• Turning to shopping to alleviate stress. A person’s shopping addiction can be observed in their behavior. In times of stress or trouble is when a person’s addiction flare up most violently. They become desperate to turn to the thing that they know calms them. When a shopping addict is stressed, they will compulsively gravitate toward their favorite stores where they know they can spend money on items they value. The change in their behavior is instantaneous. They are suddenly calm, collected and satisfied. If you observe this type of shift in behavior after shopping, be wary of a shopping addiction.
  • A majority of time goes to shopping. A compulsive shopper will also want to spend their time doing almost nothing but shopping. Shopping is a socially acceptable activity, and it is not uncommon for people to want to shop. But when someone becomes obsessed with shopping, they need to check their behavior for signs of a shopping addiction.

Do Shopping Addicts Need Treatment?

treatment for shopping addictionWhen the term “shopping addict” is used in all seriousness, you can almost hear people’s eyes rolling at how quickly the idea is brushed off. After all, isn’t the word addiction saved for life threatening things like a cocaine addiction or a meth addiction? The answer is no. Addiction is all around us. It exists in the form of sugar addiction, salt addiction, phone addiction and yes, you guessed it, shopping addiction. A shopping addiction is a very real and very serious things. Does it pose as immediate a threat as a cocaine or meth addiction? No. But, can it ruin your life over time? Absolutely. People with shopping addictions, particularly severe ones, need to bring their bad habit of over shopping to an end by any means necessary.

Does this mean that shopping addicts need addiction treatment? The answer is complicated. Professional treatment, in the form of rehabilitation or counseling, is not for everyone. There are many people who are capable of using self help resources to heal their addiction problems, and others yet who derive their strength from support groups or other close relationships. However, any addiction, be it to shopping or gambling or a substance, warrants treatment when the addict wants to quit, has tried to quit and has failed. This is a sign that help is needed, which is natural and normal as we are social beings that are required to reach out for help sometimes in life in order to survive.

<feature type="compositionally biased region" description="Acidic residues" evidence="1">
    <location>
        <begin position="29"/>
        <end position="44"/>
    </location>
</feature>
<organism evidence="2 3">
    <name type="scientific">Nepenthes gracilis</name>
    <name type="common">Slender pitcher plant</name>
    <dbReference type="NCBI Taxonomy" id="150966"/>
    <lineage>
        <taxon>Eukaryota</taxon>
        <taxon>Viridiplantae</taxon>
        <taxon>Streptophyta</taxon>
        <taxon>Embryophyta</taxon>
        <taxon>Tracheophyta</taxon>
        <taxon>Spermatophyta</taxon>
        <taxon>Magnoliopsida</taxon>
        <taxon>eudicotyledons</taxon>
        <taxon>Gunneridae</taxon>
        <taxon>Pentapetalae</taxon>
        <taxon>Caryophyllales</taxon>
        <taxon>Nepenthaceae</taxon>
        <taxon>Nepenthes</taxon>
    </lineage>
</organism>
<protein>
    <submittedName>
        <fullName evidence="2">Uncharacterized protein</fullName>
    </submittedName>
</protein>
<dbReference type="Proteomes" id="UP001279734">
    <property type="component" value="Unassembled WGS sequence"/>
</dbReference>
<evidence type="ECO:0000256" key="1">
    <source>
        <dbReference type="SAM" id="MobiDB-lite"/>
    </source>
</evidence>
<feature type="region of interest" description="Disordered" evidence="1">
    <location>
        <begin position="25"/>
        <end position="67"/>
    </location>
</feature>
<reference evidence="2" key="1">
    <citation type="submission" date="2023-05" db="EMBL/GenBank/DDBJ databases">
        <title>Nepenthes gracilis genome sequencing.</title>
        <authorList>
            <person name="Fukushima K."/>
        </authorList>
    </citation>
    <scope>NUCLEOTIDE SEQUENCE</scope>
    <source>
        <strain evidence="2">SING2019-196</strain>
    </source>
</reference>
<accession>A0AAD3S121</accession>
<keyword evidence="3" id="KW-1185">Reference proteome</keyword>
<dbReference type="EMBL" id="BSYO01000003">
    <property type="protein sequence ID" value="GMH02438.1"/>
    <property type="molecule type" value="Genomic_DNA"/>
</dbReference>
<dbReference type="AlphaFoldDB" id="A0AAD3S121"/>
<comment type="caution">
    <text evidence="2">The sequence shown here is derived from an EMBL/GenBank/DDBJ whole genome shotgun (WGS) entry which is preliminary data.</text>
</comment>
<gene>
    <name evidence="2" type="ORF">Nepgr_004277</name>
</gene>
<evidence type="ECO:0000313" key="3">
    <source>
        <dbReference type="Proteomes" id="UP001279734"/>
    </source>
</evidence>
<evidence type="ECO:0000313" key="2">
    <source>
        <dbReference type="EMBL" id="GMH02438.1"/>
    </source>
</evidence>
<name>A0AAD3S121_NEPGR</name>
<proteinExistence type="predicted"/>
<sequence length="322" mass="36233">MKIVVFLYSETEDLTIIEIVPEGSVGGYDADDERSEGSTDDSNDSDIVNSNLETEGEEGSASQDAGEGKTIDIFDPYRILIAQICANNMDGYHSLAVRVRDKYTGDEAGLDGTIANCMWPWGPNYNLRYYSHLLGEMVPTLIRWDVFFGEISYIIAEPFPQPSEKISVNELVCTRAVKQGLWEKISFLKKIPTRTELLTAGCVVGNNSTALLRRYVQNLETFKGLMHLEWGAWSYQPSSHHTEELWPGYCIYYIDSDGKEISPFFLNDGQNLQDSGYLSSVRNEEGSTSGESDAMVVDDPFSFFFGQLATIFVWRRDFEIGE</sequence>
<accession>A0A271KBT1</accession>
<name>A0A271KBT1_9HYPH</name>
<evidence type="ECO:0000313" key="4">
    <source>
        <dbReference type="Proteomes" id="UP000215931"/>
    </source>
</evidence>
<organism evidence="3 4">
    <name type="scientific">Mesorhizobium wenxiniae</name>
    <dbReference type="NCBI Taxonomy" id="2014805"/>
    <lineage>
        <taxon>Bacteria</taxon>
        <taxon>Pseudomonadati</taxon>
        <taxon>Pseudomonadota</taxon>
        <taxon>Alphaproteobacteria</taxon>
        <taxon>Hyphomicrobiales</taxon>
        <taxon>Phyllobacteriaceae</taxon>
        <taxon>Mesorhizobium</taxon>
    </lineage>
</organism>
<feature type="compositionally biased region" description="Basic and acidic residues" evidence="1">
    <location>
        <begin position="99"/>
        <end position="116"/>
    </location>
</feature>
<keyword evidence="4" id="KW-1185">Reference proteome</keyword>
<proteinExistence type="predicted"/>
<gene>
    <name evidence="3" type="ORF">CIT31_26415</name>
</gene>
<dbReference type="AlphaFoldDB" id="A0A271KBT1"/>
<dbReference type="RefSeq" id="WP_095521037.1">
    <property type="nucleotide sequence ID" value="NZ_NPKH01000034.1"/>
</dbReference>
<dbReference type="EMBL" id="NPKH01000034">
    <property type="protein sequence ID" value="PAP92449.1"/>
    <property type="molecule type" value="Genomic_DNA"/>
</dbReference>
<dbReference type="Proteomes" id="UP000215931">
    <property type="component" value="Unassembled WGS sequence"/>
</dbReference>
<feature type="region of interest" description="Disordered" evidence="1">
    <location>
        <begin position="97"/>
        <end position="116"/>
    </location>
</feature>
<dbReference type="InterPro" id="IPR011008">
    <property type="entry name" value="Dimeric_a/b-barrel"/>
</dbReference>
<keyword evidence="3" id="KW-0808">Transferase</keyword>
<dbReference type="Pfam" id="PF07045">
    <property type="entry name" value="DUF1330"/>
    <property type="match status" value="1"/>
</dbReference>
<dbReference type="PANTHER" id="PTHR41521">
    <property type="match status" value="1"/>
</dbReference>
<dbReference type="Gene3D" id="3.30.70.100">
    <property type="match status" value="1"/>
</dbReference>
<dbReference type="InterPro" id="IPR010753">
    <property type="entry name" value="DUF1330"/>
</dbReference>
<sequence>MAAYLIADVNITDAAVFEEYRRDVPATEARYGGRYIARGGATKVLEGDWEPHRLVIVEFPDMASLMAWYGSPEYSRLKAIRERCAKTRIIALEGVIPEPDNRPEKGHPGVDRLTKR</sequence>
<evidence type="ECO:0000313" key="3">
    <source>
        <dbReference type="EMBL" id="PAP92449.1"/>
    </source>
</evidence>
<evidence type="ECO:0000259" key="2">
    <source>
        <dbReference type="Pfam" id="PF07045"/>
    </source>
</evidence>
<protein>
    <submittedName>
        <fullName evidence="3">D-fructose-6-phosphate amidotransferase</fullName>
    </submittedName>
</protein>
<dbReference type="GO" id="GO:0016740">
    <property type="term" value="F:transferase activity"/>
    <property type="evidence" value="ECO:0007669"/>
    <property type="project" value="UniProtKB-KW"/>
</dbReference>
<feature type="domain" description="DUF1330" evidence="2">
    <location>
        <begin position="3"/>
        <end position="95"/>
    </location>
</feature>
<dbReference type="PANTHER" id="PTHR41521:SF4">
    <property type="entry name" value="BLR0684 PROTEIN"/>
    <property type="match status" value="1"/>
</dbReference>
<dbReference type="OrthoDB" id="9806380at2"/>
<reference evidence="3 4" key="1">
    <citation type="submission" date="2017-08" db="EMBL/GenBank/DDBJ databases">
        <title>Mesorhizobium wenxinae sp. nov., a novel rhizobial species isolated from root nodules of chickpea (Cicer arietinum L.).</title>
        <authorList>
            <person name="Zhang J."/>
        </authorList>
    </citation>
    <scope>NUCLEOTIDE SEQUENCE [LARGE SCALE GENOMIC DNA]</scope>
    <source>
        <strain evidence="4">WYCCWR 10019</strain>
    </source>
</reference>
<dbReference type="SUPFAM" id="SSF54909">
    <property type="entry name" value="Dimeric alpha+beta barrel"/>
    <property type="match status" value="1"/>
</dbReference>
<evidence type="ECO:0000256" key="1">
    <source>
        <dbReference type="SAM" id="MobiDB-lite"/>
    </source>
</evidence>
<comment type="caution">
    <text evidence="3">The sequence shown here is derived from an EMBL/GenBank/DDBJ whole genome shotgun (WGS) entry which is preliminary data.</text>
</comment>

One does not even need to think of themselves as an addict, if that term comes too loaded with stigmas and stereotypes, one can simply identify that they are doing something that has become a problem. Shopping compulsively means that a person is shopping with little to no regard for healthy budgeting, impulse control or space management. It is only a matter of time before they are unable to pay their bills or keep a handle on their lives. If that is not serious, it is hard to say what is. If a shopping addiction is robbing you of normalcy, look into addiction treatment. It just might be the thing that can turn your life around!

Confronting a Shopping Addiction

confront shopping addictionA shopping addiction is the compulsion to spend money on commodities, large or small. It is not an addiction in the traditional sense, in that it is putting you or others in immediate danger. Rather, it is detrimental to you on a different level, wreaking havoc on your finances, negatively impacting your relationships and taking your focus and energy off of things that are more important. Often, addiction to shopping goes unnoticed in our consumer society, where invasive marketing tells us we need to shop in order to be functional. However, addiction to shopping is something that is damaging lives daily and needs to be addressed.

The compulsion to shop uncontrollably usually develops like all addictions do: an inability to cope and manage in a healthy way. Shopping is a comfort and an indulgence that gives people endorphins and dopamine to relax them and make them happy. Just like drugs, alcohol, sex or gambling, shopping is some people’s “feel good” ritual, and just like other addictions it comes with heavy consequences. Financial crisis is the most obvious symptom of a shopping addiction. Credit card bills and balances become unmanageable, throwing the shopping addict into depression which only makes them want to shop more. Personal relationships also come under strain as friends and family begin to notice the problem. Financial disagreements are one of the leading causes for break-ups in romantic relationships, which a shopping addiction can initiate rapidly. A shopping addiction also distracts the addict from real life obligations and is too frequently used as a crutch to avoid dealing with problems responsibly.

Shopping addiction is not a common reason for seeking addiction treatment, however, the addict should bring their compulsion under control by whatever means necessary to prevent disastrous life consequences. Often people turn to self-help literature or a financial adviser to curb their shopping addiction, which can be very effective. If the compulsion is too strong for these methods, there are also online or in-person support groups for shopping addicts which can be enormously helpful.